Seatrade Maritime is part of the Informa Markets Division of Informa PLC

This site is operated by a business or businesses owned by Informa PLC and all copyright resides with them. Informa PLC's registered office is 5 Howick Place, London SW1P 1WG. Registered in England and Wales. Number 8860726.

Live From Sea Asia 2015
4fcafc64a8cc20efb1b62e95c18b920b

NAT underscores stance of not installing scrubbers

Nordic American Tankers (NAT) has underscored its belief that scrubbers are not the right solution for it to comply with IMO 2020, flagging up restrictions of use and possible bans on exhaust gas cleaning systems by some ports.

The company is steadfast on its decision that scrubbers are not a solution for NAT based upon a conservative financial policy,” NAT said on Wednesday.

“An increased number of ports now prohibit or impose strict requirements on the use of scrubbers, which purify emissions from large ships. The scrubber cleans the exhaust from vessels for sulphur and emit impure water into the sea, and that is what the ports now will put an end to,” NAT said.

A number of countries, including China and Singapore, are set to ban the use of open-loop scrubbers in port and coastal waters, and more countries and ports are expected to follow.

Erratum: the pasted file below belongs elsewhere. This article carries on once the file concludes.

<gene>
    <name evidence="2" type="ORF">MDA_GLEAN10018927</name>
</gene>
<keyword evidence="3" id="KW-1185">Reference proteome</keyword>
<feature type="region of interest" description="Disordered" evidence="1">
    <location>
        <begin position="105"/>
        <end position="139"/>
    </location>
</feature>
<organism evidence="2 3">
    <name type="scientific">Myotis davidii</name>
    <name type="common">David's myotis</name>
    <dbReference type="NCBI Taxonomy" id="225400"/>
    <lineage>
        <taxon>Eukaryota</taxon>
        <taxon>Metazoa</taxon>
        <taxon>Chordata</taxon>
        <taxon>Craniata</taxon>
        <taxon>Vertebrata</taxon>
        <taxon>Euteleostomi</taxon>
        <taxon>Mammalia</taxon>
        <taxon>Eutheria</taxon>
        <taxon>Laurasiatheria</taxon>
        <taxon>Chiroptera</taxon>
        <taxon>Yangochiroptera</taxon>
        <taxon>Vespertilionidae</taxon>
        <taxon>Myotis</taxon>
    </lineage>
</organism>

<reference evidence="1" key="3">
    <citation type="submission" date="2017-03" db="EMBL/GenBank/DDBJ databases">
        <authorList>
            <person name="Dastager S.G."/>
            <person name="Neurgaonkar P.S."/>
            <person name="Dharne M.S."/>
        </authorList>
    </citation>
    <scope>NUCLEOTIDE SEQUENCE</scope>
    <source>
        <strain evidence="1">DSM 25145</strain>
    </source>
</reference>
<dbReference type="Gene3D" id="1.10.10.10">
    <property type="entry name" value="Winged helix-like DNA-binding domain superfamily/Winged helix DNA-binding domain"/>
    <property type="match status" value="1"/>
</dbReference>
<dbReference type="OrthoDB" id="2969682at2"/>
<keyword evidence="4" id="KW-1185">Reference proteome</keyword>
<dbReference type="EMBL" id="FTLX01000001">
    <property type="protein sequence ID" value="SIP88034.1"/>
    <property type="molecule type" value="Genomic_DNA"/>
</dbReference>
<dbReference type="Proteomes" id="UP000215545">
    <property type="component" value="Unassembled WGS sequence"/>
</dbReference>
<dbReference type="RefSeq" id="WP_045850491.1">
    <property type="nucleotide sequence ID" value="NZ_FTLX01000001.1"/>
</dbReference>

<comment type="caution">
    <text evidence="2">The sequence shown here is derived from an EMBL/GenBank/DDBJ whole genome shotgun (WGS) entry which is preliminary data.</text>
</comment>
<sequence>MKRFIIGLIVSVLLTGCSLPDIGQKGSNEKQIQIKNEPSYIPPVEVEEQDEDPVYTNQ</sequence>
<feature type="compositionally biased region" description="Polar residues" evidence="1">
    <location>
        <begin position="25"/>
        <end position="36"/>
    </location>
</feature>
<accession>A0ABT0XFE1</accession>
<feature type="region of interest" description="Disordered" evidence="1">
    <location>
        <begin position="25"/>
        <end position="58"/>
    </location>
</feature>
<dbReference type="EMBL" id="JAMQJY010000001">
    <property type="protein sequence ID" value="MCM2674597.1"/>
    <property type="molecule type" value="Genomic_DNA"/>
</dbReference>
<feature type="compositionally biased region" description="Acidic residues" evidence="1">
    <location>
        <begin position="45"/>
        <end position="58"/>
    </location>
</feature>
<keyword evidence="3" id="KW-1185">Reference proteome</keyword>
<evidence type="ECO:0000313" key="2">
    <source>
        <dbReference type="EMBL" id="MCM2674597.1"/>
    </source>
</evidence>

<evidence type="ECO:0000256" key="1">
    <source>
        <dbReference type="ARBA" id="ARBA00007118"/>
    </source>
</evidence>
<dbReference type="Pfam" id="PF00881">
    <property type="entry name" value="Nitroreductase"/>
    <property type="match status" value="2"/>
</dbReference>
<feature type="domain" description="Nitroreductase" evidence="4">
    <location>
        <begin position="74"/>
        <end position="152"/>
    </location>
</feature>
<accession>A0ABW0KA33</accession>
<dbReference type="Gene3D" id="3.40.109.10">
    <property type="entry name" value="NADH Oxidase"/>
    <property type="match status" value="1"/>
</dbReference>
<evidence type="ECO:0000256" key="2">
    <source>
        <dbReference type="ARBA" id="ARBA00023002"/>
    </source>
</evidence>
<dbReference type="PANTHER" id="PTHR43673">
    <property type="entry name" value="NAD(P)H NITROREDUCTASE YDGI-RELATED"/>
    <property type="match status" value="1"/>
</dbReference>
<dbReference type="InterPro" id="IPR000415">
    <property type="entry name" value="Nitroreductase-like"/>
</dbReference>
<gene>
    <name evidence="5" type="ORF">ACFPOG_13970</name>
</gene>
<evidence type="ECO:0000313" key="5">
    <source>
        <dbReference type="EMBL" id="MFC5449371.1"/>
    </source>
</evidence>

Read more: More coastal states and ports likely to ban open-loop scrubbers: Gard

The tanker owner noted a report earlier this week by Reuters that Norway might ban the use of scrubbers.

The use of scrubbers to meet the low sulphur requirements of IMO 2020 has become an emotive issue with strong opinions from owners both for against the use of exhaust cleaning systems, particularly open-loop scubbers which discharge washwater into the sea.

Hide comments
account-default-image

Comments

  • Allowed HTML tags: <em> <strong> <blockquote> <br> <p>

Plain text

  • No HTML tags allowed.
  • Web page addresses and e-mail addresses turn into links automatically.
  • Lines and paragraphs break automatically.
Publish

DMW-SMN-Storybox.png